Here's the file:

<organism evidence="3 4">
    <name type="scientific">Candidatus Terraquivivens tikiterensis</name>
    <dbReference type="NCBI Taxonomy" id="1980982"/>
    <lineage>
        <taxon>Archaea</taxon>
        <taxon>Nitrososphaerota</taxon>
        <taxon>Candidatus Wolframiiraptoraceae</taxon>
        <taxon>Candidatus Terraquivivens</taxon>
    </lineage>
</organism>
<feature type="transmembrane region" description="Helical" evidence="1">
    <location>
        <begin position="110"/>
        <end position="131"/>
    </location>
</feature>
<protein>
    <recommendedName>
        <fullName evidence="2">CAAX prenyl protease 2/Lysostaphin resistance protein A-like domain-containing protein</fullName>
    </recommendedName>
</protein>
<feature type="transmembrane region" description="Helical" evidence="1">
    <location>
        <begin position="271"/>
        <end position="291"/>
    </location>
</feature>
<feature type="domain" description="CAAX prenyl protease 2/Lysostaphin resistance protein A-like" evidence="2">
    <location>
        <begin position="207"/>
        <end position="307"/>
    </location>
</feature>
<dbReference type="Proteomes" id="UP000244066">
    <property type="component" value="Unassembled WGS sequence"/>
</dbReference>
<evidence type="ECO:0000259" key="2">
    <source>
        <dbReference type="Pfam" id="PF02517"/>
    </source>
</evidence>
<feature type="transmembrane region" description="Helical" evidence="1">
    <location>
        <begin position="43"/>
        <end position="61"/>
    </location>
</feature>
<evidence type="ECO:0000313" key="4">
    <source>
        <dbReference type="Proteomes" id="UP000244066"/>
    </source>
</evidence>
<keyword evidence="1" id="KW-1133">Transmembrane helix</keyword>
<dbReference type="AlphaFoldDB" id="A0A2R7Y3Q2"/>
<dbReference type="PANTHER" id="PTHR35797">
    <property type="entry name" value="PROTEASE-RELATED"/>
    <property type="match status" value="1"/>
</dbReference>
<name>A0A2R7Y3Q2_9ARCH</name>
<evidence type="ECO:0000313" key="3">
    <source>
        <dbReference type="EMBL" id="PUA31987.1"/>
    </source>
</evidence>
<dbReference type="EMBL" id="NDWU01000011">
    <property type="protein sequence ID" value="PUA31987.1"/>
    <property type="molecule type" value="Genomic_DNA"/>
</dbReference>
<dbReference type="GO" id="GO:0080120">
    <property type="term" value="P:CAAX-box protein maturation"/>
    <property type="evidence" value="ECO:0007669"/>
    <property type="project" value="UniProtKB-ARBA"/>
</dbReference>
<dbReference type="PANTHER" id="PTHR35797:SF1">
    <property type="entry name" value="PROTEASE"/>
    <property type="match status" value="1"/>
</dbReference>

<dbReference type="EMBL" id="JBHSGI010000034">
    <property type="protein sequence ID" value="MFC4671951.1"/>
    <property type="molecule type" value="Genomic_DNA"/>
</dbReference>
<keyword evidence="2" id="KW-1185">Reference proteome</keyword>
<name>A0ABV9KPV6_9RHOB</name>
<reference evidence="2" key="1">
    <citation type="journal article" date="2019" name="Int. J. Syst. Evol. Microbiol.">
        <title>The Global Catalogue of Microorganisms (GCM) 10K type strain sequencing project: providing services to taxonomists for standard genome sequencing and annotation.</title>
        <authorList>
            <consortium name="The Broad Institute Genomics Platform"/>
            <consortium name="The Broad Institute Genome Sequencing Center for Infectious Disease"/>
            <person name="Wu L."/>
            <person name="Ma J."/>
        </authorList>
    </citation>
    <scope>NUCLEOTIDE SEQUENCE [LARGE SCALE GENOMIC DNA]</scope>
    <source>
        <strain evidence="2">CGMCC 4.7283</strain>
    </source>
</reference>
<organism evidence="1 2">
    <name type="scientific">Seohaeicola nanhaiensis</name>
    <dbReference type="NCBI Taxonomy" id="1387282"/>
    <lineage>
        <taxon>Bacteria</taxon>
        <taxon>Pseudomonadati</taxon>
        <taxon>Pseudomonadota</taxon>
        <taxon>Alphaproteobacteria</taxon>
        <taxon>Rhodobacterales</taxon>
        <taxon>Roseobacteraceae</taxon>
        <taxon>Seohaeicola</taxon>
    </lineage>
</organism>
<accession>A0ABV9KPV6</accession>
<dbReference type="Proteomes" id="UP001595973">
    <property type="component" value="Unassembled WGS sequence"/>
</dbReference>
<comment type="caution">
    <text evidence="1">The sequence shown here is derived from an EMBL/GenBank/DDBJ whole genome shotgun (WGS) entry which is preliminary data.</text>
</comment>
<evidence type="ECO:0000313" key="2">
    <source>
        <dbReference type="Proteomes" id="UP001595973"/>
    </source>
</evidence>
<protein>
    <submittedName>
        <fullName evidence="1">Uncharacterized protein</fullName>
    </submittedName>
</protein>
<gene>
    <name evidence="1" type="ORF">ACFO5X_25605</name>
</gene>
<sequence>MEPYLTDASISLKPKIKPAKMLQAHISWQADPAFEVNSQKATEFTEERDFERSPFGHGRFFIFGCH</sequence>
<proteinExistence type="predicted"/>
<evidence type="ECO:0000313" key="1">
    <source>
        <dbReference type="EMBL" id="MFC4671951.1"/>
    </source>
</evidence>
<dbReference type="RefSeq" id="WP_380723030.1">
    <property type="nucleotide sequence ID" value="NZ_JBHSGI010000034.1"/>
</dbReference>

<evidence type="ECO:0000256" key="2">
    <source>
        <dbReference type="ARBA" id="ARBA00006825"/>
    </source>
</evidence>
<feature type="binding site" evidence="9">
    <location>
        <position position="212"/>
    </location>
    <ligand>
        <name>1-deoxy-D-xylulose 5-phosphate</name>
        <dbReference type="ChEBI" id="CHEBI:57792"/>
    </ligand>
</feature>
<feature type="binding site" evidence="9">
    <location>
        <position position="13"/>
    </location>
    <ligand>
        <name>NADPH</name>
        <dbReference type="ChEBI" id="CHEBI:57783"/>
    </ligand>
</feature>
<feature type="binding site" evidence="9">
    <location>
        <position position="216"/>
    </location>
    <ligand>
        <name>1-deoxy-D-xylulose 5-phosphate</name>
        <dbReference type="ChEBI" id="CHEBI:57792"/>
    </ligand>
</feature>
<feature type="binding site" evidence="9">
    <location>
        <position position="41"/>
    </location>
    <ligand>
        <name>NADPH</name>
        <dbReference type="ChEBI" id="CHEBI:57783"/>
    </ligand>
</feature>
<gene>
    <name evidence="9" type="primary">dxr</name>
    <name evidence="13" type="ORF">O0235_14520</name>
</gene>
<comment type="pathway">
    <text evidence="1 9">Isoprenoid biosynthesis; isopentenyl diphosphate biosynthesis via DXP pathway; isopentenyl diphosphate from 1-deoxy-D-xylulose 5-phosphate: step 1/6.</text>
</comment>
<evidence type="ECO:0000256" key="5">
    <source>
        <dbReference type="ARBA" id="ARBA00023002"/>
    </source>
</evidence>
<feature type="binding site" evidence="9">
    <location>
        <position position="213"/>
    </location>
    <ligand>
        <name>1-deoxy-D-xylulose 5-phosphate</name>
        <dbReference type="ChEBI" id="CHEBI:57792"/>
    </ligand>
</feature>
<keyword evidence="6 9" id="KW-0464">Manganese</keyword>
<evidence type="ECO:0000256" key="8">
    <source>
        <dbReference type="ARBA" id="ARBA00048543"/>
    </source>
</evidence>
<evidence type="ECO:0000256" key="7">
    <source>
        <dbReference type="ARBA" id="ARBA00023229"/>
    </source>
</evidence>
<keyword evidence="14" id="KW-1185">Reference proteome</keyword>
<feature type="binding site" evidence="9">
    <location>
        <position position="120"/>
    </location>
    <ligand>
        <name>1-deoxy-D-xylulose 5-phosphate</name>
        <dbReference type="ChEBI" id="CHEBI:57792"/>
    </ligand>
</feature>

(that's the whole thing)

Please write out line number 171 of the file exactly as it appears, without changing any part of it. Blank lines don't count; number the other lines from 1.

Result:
        <dbReference type="ChEBI" id="CHEBI:57792"/>